What’s your creative process?

What’s your creative process?

This beautiful scene made me wonder...what would happen if a car flew off this cliff? Wait for Black Jasmine to find out!

The creative process is a little different for everyone, sure.

For me, it’s connected to daydreaming, and then making and doing stuff.

Yeah, I know. Real scientific.

I’m in week three of my New Life with mornings free to write, and afternoons doing my therapy private practice. When I’m not freaking out from anxiety about NOT WORKING ENOUGH, I’m creating.

Mulling, wandering, chewing a bit of grass as I kick a pebble on my walk with my (small/fuzzy/ridiculous) dogs, and I think of a new scene.

Tilting my head to spot a flamenco dancer in the shape of a cloud. I take an Istagram pic of it (find me at tobyneal0)!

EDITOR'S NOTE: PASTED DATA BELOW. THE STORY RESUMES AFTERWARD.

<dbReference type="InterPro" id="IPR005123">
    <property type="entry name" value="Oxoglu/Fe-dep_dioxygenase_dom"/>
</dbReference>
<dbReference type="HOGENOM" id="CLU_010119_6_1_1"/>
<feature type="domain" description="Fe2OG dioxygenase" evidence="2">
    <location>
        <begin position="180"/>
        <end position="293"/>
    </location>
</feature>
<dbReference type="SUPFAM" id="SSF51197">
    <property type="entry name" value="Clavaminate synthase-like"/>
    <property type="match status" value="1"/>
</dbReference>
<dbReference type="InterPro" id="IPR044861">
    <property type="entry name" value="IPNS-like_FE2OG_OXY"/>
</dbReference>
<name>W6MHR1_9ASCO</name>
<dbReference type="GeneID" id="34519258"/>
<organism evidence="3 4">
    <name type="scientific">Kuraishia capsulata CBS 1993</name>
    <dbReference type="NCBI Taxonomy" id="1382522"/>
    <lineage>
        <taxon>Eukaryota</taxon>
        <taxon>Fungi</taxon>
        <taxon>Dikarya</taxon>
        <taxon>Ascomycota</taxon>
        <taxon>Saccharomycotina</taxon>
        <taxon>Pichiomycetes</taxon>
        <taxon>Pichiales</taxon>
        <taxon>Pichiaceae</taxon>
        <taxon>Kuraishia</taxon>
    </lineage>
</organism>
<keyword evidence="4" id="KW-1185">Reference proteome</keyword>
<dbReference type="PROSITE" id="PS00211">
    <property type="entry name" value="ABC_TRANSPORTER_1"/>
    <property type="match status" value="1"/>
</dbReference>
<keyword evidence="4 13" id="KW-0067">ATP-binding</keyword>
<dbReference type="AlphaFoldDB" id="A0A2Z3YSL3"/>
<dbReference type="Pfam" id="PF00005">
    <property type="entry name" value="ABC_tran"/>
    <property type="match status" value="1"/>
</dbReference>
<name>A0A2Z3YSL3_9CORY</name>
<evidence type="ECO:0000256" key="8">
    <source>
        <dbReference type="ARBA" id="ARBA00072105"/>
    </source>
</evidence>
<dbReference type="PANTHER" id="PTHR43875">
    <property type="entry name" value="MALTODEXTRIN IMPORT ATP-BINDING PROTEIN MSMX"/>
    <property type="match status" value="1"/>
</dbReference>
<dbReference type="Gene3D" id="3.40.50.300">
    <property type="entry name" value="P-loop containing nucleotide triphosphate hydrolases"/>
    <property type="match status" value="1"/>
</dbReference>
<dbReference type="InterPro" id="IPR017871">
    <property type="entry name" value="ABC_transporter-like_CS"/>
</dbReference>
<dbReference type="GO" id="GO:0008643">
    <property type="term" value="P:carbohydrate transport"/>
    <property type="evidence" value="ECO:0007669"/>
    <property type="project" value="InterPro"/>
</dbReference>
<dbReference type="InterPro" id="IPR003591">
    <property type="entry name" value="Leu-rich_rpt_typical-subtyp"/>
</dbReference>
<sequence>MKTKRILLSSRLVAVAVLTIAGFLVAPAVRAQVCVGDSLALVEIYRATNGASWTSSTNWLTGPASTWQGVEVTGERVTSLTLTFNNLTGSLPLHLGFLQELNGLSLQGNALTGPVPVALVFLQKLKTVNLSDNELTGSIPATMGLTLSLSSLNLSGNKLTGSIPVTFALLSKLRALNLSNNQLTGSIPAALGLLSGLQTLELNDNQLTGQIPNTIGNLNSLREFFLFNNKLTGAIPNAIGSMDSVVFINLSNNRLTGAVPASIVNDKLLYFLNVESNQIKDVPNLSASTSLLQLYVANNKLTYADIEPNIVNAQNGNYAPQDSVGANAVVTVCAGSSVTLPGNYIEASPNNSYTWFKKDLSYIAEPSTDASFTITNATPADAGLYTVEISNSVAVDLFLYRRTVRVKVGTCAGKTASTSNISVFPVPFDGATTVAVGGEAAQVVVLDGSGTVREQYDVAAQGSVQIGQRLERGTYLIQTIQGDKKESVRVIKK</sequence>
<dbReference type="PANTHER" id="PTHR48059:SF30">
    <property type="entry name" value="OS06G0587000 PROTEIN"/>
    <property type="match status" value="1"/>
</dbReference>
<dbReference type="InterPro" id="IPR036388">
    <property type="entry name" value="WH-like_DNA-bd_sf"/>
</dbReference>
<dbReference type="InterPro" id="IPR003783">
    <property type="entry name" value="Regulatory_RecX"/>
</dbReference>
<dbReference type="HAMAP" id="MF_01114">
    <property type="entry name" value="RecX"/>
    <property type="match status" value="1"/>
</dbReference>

Chasing the aforementioned dogs away from a mysterious dirt patch in the middle of the ball field just the size of a body, I see a future crime scene for a novel.

Dreaming of other lives connected to all the woulda-coulda-shouldas of my own life, a never-ending branch of dimensional worlds connected to choices that may or may not be realities—I jot a poem.

It’s pretty bad, but there’s a germ of something there.

Creativity is connected to that glimmer, that flash, the ink of an idea spreading through the water of consciousness and tinting it something new. Writing is escape for me, and distraction, and renewal on so many levels, but in addition creativity’s been expressed in my life by spinning beads out of the hot honey of molten glass. Stitching beadwork so tiny and intricate it makes my eyes ache to look at it. Then, twisting and stringing jewelry out of all the elements I created separately.